Cynthia Leitich Smith
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Quincie Morris has never felt more alone. Her parents are dead, and her hybrid-werewolf first love is threatening to embark on a rite of passage that will separate them forever. Then, as she and her uncle are about to unveil their hot vampire-themed restaurant, a brutal murder leaves them scrambling for a chef. Can Quincie transform their new hire into a culinary Dark Lord before opening night? Can he wow the crowd in his fake fangs, cheap cape, and red contact lenses -- or is there more to this earnest face than meets the eye? As human and preternatural forces clash, a deadly love triangle forms, and the line between predator and prey begins to blur. Who’s playing whom? And how long can Quincie play along before she loses everything? TANTALIZE marks Cynthia Leitich Smith’s delicious debut as a preeminent author of dark fantasy.
just let me know.” Johnson’s rigatoni marinara was an orgasm in tomato sauce. If nothing else, the new chef could nail the basics. After lunch, Uncle D took off to the restaurant supply store while I met with Johnson in the management office. It was bigger and cleaner than the old one we’d had before the remodel. My uncle had even sprung for a fake banana tree. I took Uncle D’s chair, and Johnson sat across from me. He’d brought an open bottle of blush wine, a ’99 Sonoma Zinfandel from the
like his affection for wine. Our best candidate: a black-and-crimson suit, unlined, shirt sewn into the pants, buttons made of plastic. A black-and-red plastic medallion hung from a frayed black ribbon. Brad claimed to already have black dress shoes, but . . . “Too chintzy,” he said. “Too chintzy,” I agreed. “And too short in the arms and legs.” Two days later, Brad’s never-ending quest for a menacing menu, well, never ended. While my fellow seniors, the ones with a parent or three,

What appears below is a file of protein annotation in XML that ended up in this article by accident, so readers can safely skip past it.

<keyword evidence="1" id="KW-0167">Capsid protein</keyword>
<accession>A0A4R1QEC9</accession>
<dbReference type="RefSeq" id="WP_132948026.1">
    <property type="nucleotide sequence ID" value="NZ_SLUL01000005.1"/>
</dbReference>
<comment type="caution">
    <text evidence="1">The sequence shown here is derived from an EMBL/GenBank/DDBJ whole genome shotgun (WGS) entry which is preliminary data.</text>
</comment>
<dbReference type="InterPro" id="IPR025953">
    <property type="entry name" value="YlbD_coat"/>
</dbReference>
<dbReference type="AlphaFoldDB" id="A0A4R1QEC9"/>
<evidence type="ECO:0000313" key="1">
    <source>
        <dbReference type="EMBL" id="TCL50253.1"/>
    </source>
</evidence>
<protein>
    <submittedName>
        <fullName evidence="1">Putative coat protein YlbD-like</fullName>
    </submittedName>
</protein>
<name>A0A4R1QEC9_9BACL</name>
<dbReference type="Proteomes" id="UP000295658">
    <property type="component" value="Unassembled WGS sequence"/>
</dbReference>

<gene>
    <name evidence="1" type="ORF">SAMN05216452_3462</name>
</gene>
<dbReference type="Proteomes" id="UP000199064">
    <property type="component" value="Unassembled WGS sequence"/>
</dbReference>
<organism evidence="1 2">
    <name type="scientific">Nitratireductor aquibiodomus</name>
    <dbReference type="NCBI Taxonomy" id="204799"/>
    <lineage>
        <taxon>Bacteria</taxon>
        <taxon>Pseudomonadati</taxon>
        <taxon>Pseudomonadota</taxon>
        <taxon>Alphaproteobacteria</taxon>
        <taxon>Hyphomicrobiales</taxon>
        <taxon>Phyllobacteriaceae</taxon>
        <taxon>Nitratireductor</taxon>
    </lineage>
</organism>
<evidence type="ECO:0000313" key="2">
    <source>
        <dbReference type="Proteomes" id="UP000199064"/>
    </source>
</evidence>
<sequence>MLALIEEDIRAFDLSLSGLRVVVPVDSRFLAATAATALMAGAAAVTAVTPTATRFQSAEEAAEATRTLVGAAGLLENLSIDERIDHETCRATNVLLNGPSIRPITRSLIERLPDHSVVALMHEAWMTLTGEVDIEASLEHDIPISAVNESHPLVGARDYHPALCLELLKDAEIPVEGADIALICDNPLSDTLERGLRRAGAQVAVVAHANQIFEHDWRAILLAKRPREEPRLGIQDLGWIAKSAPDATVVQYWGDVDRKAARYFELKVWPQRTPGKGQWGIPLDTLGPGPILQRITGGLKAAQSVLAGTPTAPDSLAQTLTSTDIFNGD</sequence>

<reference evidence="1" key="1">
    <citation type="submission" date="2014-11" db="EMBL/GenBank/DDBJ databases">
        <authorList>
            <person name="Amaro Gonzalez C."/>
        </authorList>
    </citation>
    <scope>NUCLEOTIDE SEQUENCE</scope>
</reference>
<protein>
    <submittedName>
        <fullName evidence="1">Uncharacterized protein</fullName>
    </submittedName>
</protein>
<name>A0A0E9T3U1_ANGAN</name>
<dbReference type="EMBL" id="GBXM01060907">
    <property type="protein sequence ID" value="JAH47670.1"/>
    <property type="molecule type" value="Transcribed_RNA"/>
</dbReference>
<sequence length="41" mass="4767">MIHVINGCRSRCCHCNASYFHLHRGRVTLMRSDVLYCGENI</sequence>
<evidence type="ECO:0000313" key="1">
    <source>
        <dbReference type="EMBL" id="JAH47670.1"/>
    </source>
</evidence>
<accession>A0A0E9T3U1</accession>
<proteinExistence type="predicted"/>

his Econ book on my desk. “This is a class, not a slumber party. Next week, try caffeine like the rest of us.” Mr. Wu was the one teacher who hadn’t adopted The Tone since Vaggio’s death. At first I’d been grateful. Now, not so much. The bell rang, and I peeled out of there, turned into the filling hallway, and ran smack into Vice Principal Harding. “Good morning, Miss Morris.” Damn. “Good morning, Mr. Harding.” “It’s not too late for you to consider homeschooling.” Having just been
take my pulse at the wrist, the neck, and came up empty. Though Uncle D had seemed to manage church okay, I wasn’t about to experiment with the holy-water-washed windows — courtesy of Clyde and Travis — in my bedroom or the Bible on my parents’ nightstand. I kept moving. Downstairs, I inspected the family and living rooms. Peering, peeking, moving pillows, raising cushions. Falling to my knees to look under furniture. Lily on the mantel, another on the coffee table, the dining room table, the TV
like the inside of a conch shell. So, I imagined picking one up, a curved shell, and shaking it to see if the animal within had died. Then Kieren’s fingernails began tracing the pattern on my upturned palm, and it was hard to think about anything. I knew it bothered him, though, my laugh line, my love line, my lifeline. Slight and severed, all of them. This was four years ago, so we were in middle school, past due for handholding. I’d been staying with Kieren’s family, helping with the baby,